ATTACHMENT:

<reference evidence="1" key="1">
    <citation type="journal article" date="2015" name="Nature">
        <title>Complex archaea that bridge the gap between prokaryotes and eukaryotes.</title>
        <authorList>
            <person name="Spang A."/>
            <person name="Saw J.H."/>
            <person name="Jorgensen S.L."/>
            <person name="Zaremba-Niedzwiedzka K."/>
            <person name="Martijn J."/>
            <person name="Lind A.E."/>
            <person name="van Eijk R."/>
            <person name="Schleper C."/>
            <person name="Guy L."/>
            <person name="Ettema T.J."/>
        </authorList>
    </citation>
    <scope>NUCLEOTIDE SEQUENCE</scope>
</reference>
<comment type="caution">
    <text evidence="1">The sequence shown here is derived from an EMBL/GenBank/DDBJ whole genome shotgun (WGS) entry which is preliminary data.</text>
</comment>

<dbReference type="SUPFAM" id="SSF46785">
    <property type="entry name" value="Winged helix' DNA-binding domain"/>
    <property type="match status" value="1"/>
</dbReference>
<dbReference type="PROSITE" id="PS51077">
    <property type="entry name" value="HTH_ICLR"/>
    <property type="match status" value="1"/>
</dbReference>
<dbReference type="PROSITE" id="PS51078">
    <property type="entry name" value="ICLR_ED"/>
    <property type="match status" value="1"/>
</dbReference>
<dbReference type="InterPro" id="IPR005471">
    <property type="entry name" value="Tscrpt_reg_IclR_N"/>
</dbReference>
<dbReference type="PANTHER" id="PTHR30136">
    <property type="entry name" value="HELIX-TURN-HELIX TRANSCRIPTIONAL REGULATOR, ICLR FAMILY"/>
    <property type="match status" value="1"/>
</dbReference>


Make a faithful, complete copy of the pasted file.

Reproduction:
<reference evidence="1" key="1">
    <citation type="journal article" date="2015" name="Nature">
        <title>Complex archaea that bridge the gap between prokaryotes and eukaryotes.</title>
        <authorList>
            <person name="Spang A."/>
            <person name="Saw J.H."/>
            <person name="Jorgensen S.L."/>
            <person name="Zaremba-Niedzwiedzka K."/>
            <person name="Martijn J."/>
            <person name="Lind A.E."/>
            <person name="van Eijk R."/>
            <person name="Schleper C."/>
            <person name="Guy L."/>
            <person name="Ettema T.J."/>
        </authorList>
    </citation>
    <scope>NUCLEOTIDE SEQUENCE</scope>
</reference>
<comment type="caution">
    <text evidence="1">The sequence shown here is derived from an EMBL/GenBank/DDBJ whole genome shotgun (WGS) entry which is preliminary data.</text>
</comment>

<dbReference type="SUPFAM" id="SSF46785">
    <property type="entry name" value="Winged helix' DNA-binding domain"/>
    <property type="match status" value="1"/>
</dbReference>
<dbReference type="PROSITE" id="PS51077">
    <property type="entry name" value="HTH_ICLR"/>
    <property type="match status" value="1"/>
</dbReference>
<dbReference type="PROSITE" id="PS51078">
    <property type="entry name" value="ICLR_ED"/>
    <property type="match status" value="1"/>
</dbReference>
<dbReference type="InterPro" id="IPR005471">
    <property type="entry name" value="Tscrpt_reg_IclR_N"/>
</dbReference>
<dbReference type="PANTHER" id="PTHR30136">
    <property type="entry name" value="HELIX-TURN-HELIX TRANSCRIPTIONAL REGULATOR, ICLR FAMILY"/>
    <property type="match status" value="1"/>
</dbReference>